Showing posts with label Main Street Rag. Show all posts
Showing posts with label Main Street Rag. Show all posts

Monday, February 15, 2016

Glenda Council Beall's poem, "The Ice House Job," published in the anthology LITERATURE TODAY; 2nd poem accepted by MAIN STREET RAG for later publication date.

Glenda Council Beall’s poem, The Ice House Job, was recently published in the anthology, LITERATURE TODAY (Vol. 4); the theme of this issue is Love. The book is edited by Dr. Deepak Chaswal and Dr. Pradeep Chaswal. The book can be purchased on Amazon and on Kindle.

Beall's poem, Shot into the Future, Clutching the Past, was accepted by "Main Street Rag" for publication at a later date.

Glenda Beall has been publishing her poetry for twenty years in journals, magazines, E-zines and in anthologies. She teaches Creative Writing at Tri-County Community College in Murphy, NC, and administers two blogs: Writing Life Stories and Writers Circle around the Table. She is the owner/director of a writing studio where top instructors come each year and teach.

Beall is former Program Coordinator for North Carolina Writers' Network-West (NCWN-West), and is presently Clay County Representative for the program.

Monday, November 30, 2015

Writers and poets seem to have one question these days. NCWN-West will answer on December 12, 2015 at a Panel Discussion in Hayesville, NC.

Dad in hat
Wally Avett
Deanna Klingel

“How do I get my writing published?” And then they have another question. “How do I sell my book?”

We hope to have some answers for them on Saturday, December 12, 2015 from 1 – 3 p.m. at Moss Memorial Library, 26 Anderson Street, Hayesville, NC.  No charge to attend.

We will have a panel of three novelists and me, Glenda Beall. Cherokee County resident, Wally Avett, journalist and author of four novels, Deanna Klingel, of Sapphire, NC, author of nine books for young and young at heart readers, and Tom Davis, who lives in western NC, an author who also owns Old Mountain Press. Each of these writers will have a story to tell about their publishing experiences and the way they promote their writing careers.

Glenda Beall, moderator of the panel discussion

Recently I asked Scott Owens, well-published poet and teacher from Hickory, NC to share his publishing experiences and his ideas on marketing and publishing. He publishes a new book of poems about every two years. His latest is from Main Street Rag Press. 

Scott Douglas, owner of Main Street Rag Press, was generous with his answers to questions I posed to him on these topics. He has built his small press into a well-established business with some of the best poets on his author list. He once told me that he publishes books for people he is confident are good readers who can promote their books. That is one thing a writer will not get from a small press – book promotion. They don’t have the staff or time to do that. It is up to the author to build a readership and promote his work.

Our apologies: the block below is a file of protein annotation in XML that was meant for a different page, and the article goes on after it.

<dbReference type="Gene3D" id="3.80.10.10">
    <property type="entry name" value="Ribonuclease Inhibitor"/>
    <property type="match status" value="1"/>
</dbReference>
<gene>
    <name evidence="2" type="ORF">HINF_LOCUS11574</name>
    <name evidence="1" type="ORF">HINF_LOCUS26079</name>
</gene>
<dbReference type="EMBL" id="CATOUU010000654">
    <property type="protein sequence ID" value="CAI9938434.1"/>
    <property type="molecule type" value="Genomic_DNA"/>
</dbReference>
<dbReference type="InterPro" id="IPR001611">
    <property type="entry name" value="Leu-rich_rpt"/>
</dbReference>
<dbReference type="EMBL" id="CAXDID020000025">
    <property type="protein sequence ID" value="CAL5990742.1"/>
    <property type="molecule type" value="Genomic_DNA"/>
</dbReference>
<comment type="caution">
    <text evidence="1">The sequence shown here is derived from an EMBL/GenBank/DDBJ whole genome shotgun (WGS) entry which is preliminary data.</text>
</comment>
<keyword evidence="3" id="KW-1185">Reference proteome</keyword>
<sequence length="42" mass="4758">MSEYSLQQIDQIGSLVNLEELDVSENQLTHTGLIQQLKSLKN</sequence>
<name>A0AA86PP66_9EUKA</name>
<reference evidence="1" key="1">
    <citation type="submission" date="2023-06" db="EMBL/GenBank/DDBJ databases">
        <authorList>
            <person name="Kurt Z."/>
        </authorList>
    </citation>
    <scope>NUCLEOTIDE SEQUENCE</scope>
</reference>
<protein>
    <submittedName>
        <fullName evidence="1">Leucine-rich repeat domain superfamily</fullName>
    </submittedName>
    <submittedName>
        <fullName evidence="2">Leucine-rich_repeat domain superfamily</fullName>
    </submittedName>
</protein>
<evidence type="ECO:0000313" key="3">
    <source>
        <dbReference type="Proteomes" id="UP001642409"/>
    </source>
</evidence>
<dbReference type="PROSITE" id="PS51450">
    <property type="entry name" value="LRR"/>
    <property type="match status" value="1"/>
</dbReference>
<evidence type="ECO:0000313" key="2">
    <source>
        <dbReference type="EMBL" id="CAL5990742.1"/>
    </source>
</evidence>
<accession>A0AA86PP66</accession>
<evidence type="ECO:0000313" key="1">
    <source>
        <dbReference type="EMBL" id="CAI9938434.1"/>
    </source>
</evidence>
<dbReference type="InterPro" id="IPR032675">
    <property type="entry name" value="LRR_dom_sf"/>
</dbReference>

Kevin Watson, founder of Press 53, in Winston-Salem, NC  answered my questions as well and gave me great insight into what it takes for a small press to accept your manuscript and publish your book. 

Press 53, which opened in 2005, quickly began earning a reputation as a quality publishing house of short fiction and poetry collections.

With all the information from Scott Owens, Main Street Rag and Press 53, I will be able to speak to those who want to publish poetry books as well as short fiction.

Today, writers are often in a hurry to get their first book out to the public. They can do this by paying for the publishing or printing themselves. Tom Davis helps people self-publish, and his website fully explains what a writer needs to know about that process.

We ask that everyone hold their questions until the end when we will have a question and answer session. Nothing is more irritating to the audience than people who interrupt the speakers with personal questions.

We will have a short break when audience members can talk with the panelists.

We hope all local writers will mark December 12, 2015 on their calendar. Our speakers will have their books for sale and will be happy to sign them for you.

This event is sponsored by the North Carolina Writers’ Network—West, a program of the state literary organization, the North Carolina Writers’ Network.

Thursday, May 14, 2015

Just one more day - Kakalak submission due May 15

Submit now to Kakalak 2015. 

 Poets and Artists of the Carolinas, this is from editors of Kakalak 2015. 
Thanks to everyone who has already entered the KAKALAK 2015 poetry and art contests. If you haven't, this is a gentle reminder that we need your poems, your inside art (photography or photos of your artwork) by May 15.

Please visit the Main Street Rag web site for guidelines (, click on Kakalak 2015).    

Thursday, August 4, 2011

Submissions - Send it out

Main Street Rag has updated its submission guidelines for poetry, short fiction, creative nonfiction and reviews. Please review these changes before submitting your work, especially fiction.

Main Street Rag has announced three themes for next year’s anthologies –
1) The List
2) Just Tattoos
3) Secrets.
Click here for more information and updates on submission.

MoonShine Review accepts prose and photography submissions year round but only read after the Spring (deadline March 1) and Fall (deadline September 1) deadlines., click
(from WordPlay Newsletter by Maureen Ryan Griffin)

Tuesday, February 23, 2010


MEMORIES IN BLACK AND WHITE: A Collection of Childhood Memoirs, by the Royal Scribbler's, Cashiers Writers Group, was published in 2009 by Main Street Rag Press. Here's how they describe themselves:

The Royal Scribblers is a group of writers who are about as well-adjusted as any creative community can be.

They have been getting together twice a month since 1996 in Cashiers, NC. Meetings are called to order by a quacking duck and a squawking chicken--two wind-up toys that dance simultaneously to different tunes.

And that pretty much describes the Royal Scribblers.